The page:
Understanding psychological birth trauma
The signs and symptoms of psychological birth trauma
Below is a list of common symptoms of psychological birth trauma1. These symptoms may continue long after the birth:
- Feelings of intense fear, helplessness or horror in reaction to reminders of the experience, for example words, smells, rooms, clinicians, a particular hospital
- Fear and anxiety about going outside
- Poor self-image
- Memories (flashbacks) of the delivery during sexual relations
- Trying to push feelings away and getting on with looking after your baby
- Difficulty sleeping or nightmares
- Feelings of isolation
- Feelings of guilt
- Anxiety or panic attacks
- Avoiding reminders of the traumatic birth such as the location where it happened or a tendency to become stressed or anxious when being close to the location. Triggers like this can show up in different ways
- Feeling unemotional, numb or detached from others, activities, or surroundings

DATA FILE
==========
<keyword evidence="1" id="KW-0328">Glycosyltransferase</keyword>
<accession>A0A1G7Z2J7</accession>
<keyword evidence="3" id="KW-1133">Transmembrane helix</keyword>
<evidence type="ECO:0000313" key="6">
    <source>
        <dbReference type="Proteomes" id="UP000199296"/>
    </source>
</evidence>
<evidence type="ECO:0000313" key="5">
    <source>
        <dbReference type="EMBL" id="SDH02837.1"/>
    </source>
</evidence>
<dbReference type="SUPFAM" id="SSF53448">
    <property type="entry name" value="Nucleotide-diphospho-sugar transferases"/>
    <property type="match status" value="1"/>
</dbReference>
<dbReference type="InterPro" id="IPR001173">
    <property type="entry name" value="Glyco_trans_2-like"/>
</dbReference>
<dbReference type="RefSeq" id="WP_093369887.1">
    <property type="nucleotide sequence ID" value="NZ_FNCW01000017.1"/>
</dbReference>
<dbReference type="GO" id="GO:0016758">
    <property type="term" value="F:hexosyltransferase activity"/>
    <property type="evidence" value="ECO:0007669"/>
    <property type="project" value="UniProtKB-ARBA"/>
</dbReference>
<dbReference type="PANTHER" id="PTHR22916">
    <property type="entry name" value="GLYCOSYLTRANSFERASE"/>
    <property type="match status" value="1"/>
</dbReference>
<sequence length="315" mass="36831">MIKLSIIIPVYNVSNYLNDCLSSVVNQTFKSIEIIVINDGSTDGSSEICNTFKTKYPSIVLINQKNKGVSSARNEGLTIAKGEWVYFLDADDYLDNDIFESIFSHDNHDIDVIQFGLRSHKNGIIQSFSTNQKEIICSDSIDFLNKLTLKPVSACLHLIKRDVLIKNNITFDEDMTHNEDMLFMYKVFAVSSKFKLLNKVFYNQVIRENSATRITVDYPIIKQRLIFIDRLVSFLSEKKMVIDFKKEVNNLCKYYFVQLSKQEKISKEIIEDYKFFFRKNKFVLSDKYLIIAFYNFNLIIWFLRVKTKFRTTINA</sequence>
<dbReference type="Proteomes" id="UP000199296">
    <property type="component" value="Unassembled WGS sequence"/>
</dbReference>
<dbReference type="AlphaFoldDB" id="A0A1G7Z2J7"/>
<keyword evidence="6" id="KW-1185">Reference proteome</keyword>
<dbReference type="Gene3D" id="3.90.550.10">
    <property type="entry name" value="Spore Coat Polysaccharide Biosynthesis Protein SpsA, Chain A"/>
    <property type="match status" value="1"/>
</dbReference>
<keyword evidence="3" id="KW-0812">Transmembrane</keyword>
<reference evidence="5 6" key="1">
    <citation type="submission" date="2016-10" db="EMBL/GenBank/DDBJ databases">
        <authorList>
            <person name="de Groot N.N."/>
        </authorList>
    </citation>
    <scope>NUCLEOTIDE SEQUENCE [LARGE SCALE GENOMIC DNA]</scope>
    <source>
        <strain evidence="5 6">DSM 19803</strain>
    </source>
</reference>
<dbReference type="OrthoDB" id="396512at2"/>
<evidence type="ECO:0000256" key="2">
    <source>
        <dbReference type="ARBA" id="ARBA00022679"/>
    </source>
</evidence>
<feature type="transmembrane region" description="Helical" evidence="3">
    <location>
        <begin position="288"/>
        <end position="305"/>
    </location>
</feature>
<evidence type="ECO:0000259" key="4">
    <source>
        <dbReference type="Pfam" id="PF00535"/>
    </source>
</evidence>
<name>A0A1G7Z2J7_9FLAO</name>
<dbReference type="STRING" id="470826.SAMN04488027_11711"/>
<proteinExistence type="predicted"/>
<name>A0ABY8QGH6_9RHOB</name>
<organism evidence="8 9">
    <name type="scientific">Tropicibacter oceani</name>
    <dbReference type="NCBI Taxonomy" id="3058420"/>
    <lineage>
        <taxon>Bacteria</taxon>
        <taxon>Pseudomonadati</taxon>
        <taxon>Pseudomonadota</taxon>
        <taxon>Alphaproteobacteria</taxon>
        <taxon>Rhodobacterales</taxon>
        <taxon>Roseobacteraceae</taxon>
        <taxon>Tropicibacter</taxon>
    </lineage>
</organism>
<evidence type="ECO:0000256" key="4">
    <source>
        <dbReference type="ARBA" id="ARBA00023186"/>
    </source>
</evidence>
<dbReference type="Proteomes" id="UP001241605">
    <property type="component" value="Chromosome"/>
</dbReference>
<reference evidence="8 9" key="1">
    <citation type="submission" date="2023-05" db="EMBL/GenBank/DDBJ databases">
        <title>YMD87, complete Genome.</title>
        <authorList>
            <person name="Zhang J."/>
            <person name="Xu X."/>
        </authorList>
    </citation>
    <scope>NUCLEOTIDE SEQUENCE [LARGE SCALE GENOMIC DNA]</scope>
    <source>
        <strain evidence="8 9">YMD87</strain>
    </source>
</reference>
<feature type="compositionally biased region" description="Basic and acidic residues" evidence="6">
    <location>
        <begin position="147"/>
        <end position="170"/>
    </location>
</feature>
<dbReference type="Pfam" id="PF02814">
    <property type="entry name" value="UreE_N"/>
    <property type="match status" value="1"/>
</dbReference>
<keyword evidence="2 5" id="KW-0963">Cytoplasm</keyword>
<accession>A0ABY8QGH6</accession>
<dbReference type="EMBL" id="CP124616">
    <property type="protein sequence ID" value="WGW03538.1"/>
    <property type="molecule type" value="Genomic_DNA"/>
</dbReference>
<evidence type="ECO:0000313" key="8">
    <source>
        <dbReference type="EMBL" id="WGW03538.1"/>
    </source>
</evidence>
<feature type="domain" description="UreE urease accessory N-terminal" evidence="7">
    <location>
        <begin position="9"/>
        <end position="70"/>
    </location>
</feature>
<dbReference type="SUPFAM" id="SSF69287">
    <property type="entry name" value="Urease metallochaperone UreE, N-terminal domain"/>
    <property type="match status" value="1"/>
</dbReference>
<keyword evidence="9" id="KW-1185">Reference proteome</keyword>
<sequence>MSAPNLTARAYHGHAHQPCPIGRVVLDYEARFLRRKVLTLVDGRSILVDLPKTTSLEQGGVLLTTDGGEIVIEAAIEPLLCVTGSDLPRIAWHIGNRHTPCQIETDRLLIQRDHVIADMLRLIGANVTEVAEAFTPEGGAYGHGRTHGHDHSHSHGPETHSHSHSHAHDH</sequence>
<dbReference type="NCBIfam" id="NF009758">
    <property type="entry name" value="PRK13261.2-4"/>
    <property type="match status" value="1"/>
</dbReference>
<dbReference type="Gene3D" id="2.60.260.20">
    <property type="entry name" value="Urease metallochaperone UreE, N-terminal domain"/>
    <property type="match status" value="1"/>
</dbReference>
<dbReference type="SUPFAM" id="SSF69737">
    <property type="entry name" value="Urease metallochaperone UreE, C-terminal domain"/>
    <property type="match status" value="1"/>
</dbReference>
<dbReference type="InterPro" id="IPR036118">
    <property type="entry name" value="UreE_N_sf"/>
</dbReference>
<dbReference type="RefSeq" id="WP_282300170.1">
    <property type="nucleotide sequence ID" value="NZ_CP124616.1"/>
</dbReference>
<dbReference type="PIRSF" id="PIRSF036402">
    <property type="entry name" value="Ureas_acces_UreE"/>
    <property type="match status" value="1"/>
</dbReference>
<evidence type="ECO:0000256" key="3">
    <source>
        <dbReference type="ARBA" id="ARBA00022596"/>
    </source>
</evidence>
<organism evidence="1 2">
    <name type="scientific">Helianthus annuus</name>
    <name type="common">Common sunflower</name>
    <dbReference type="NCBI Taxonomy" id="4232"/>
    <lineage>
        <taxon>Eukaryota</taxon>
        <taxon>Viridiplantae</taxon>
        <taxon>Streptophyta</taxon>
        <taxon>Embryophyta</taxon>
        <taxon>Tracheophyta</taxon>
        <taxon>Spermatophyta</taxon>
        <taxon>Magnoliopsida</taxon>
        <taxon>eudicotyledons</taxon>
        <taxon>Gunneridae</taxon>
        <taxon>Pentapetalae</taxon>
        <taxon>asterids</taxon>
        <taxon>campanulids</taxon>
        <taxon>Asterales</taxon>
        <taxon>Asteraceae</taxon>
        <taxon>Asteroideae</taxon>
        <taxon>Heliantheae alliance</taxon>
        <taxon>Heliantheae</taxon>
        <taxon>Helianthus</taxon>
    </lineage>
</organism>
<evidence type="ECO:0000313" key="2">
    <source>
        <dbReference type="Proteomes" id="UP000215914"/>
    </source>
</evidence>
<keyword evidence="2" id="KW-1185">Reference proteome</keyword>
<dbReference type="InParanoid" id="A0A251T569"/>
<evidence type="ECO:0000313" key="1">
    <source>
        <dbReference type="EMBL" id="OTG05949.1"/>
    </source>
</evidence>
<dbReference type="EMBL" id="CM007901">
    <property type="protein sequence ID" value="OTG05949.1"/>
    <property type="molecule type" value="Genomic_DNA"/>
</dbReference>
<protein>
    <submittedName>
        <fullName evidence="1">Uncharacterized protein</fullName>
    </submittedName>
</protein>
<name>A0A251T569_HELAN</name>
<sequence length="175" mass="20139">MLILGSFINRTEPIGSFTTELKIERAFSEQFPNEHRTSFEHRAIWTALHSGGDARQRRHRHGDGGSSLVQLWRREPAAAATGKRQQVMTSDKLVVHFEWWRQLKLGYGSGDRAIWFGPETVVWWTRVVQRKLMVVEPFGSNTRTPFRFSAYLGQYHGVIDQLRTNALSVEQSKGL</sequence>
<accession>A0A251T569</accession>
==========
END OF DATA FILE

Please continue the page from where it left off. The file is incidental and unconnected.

- Alcohol and drug misuse
- Distress caused by the physical birth injuries that you may be managing.
Your partner or other birthing support person may also be traumatised, e.g. by the experience of fear for the survival of you or the baby during the labour or birth.
During the birth experience:
- Feelings of loss of control
- Feeling not being listened to or respected
- Feeling not supported by your partner, and/or health professional during labour
- Inadequate or failed pain relief/refused pain relief
- Thinking you were going to die
- Stillbirth or other pregnancy-related adversity
- Previous sexual or other abuse
- Previous mental health problems
- Inadequate or failed pain relief/refused pain relief.2
- Physical birth injuries that you may be managing
The shock of what happened during the birth process can bring about a number of mental health issues, including anxiety, depression, and other disorders, such as post-traumatic stress disorder (PTSD). Some people experience severe emotional distress after a traumatic birth even though there was no physical trauma. There may also be other contributors to your trauma that are not listed here.
You can read more about perinatal mental health conditions on our postnatal anxiety, depression and PTSD pages.